IOM mainstreams gender and other cross cutting issues in all its programming and seeks to include gender-sensitive measures as well as measures addressing other intersecting factors (e.g. disability, race, age) into migration policies of countries of origin and destination, as well as in bi- and multilateral agreements, thus enabling environments that provide equality of employment opportunities and access to benefits to all regardless of their gender identity or other characteristics. Following its gender-mainstreaming approach, IOM is supporting women migrants who are often prone to multiple vulnerability determinants in the migration process, based on their gender, age, ethnicity, or lack of regularization of the working sectors (domestic cleaning, caregiving, etc.).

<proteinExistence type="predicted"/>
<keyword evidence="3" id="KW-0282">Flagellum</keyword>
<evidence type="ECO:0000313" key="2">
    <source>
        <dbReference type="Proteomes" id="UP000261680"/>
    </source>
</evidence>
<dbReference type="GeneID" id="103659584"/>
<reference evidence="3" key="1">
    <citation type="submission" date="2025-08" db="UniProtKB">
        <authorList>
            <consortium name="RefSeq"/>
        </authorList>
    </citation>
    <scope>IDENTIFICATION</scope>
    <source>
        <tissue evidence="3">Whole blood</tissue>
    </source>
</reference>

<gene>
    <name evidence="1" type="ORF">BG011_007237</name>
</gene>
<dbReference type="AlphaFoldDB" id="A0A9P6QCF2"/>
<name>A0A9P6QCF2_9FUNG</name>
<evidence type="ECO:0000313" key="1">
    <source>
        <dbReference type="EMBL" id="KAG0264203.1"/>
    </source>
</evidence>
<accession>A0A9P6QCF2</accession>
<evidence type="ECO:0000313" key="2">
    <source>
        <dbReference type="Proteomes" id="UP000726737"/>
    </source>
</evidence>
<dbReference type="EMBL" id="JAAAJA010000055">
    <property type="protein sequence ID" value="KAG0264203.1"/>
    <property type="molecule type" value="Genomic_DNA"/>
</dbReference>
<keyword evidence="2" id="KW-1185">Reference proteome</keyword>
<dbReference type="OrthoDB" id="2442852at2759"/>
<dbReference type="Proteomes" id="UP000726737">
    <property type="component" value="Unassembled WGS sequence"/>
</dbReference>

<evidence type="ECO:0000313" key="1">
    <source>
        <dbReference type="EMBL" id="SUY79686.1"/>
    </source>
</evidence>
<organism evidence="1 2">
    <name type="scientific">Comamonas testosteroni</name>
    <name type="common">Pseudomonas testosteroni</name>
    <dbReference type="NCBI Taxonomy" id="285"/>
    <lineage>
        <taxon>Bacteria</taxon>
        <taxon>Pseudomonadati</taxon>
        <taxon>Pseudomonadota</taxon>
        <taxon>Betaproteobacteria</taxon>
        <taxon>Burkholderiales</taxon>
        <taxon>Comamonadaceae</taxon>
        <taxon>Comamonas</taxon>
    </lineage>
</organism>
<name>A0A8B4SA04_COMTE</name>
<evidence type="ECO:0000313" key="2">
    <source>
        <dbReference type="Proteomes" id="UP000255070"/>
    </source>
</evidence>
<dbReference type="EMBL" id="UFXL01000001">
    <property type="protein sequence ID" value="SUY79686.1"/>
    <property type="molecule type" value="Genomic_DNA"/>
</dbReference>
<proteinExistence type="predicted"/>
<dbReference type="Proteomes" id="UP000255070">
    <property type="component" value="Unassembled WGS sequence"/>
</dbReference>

A critical component of IOM's work in this field is to mitigate and address the opportunities for abuse of workers within both the recruitment and employment process. At the global level, IOM's International Recruitment Integrity System (IRIS)  aims to improve practices in recruitment. Within SEEECA, IOM projects in countries of origin aim to raise awareness among prospective migrants of risks, procedures and opportunities, to ensure that workers make educated and informed decisions on their migration process. At the same time, IOM works with governments and other stakeholders, building capacity to regulate and monitor recruitment and employment of migrant workers. In Central Asia, for example, IOM implements a regional programme that aims to contribute to enhancing labour migration governance to better respond to employer and labour market needs while ensuring protection of migrant workers and enhancing development impacts in both countries of origin and destination.